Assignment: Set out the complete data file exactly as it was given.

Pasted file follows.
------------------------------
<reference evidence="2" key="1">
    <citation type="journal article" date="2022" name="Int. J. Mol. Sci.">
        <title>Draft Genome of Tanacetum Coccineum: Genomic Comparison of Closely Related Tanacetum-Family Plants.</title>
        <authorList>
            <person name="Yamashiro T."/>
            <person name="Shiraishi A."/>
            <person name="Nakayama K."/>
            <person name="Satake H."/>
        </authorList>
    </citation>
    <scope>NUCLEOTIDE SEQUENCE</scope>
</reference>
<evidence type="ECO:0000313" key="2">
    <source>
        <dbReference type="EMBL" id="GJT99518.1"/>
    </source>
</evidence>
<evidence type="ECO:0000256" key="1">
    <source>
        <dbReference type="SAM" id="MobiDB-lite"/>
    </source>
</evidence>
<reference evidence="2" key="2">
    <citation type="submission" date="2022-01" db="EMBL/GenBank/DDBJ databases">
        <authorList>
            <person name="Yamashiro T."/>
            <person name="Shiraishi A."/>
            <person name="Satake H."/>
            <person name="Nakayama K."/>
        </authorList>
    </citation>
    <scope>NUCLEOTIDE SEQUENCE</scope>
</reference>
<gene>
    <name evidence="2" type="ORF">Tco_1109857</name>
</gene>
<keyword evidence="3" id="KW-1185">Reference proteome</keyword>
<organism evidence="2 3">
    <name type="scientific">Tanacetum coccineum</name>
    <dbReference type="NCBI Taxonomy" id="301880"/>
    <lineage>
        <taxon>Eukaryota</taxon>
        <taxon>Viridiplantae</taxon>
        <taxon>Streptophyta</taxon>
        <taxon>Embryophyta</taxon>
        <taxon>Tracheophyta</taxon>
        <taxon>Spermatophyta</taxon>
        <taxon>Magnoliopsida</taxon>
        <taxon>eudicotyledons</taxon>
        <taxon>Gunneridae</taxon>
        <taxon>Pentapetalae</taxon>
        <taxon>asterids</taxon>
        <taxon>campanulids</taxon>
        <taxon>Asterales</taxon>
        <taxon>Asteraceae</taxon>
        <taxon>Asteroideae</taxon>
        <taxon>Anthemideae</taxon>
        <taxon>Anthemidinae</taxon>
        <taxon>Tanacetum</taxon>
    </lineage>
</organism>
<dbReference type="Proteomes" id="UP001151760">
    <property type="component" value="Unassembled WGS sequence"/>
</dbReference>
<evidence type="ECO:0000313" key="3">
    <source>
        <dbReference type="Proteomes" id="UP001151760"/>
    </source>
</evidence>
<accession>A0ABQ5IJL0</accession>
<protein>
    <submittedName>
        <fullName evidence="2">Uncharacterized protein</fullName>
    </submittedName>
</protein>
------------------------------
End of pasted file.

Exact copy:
<reference evidence="2" key="1">
    <citation type="journal article" date="2022" name="Int. J. Mol. Sci.">
        <title>Draft Genome of Tanacetum Coccineum: Genomic Comparison of Closely Related Tanacetum-Family Plants.</title>
        <authorList>
            <person name="Yamashiro T."/>
            <person name="Shiraishi A."/>
            <person name="Nakayama K."/>
            <person name="Satake H."/>
        </authorList>
    </citation>
    <scope>NUCLEOTIDE SEQUENCE</scope>
</reference>
<evidence type="ECO:0000313" key="2">
    <source>
        <dbReference type="EMBL" id="GJT99518.1"/>
    </source>
</evidence>
<evidence type="ECO:0000256" key="1">
    <source>
        <dbReference type="SAM" id="MobiDB-lite"/>
    </source>
</evidence>
<reference evidence="2" key="2">
    <citation type="submission" date="2022-01" db="EMBL/GenBank/DDBJ databases">
        <authorList>
            <person name="Yamashiro T."/>
            <person name="Shiraishi A."/>
            <person name="Satake H."/>
            <person name="Nakayama K."/>
        </authorList>
    </citation>
    <scope>NUCLEOTIDE SEQUENCE</scope>
</reference>
<gene>
    <name evidence="2" type="ORF">Tco_1109857</name>
</gene>
<keyword evidence="3" id="KW-1185">Reference proteome</keyword>
<organism evidence="2 3">
    <name type="scientific">Tanacetum coccineum</name>
    <dbReference type="NCBI Taxonomy" id="301880"/>
    <lineage>
        <taxon>Eukaryota</taxon>
        <taxon>Viridiplantae</taxon>
        <taxon>Streptophyta</taxon>
        <taxon>Embryophyta</taxon>
        <taxon>Tracheophyta</taxon>
        <taxon>Spermatophyta</taxon>
        <taxon>Magnoliopsida</taxon>
        <taxon>eudicotyledons</taxon>
        <taxon>Gunneridae</taxon>
        <taxon>Pentapetalae</taxon>
        <taxon>asterids</taxon>
        <taxon>campanulids</taxon>
        <taxon>Asterales</taxon>
        <taxon>Asteraceae</taxon>
        <taxon>Asteroideae</taxon>
        <taxon>Anthemideae</taxon>
        <taxon>Anthemidinae</taxon>
        <taxon>Tanacetum</taxon>
    </lineage>
</organism>
<dbReference type="Proteomes" id="UP001151760">
    <property type="component" value="Unassembled WGS sequence"/>
</dbReference>
<evidence type="ECO:0000313" key="3">
    <source>
        <dbReference type="Proteomes" id="UP001151760"/>
    </source>
</evidence>
<accession>A0ABQ5IJL0</accession>
<protein>
    <submittedName>
        <fullName evidence="2">Uncharacterized protein</fullName>
    </submittedName>
</protein>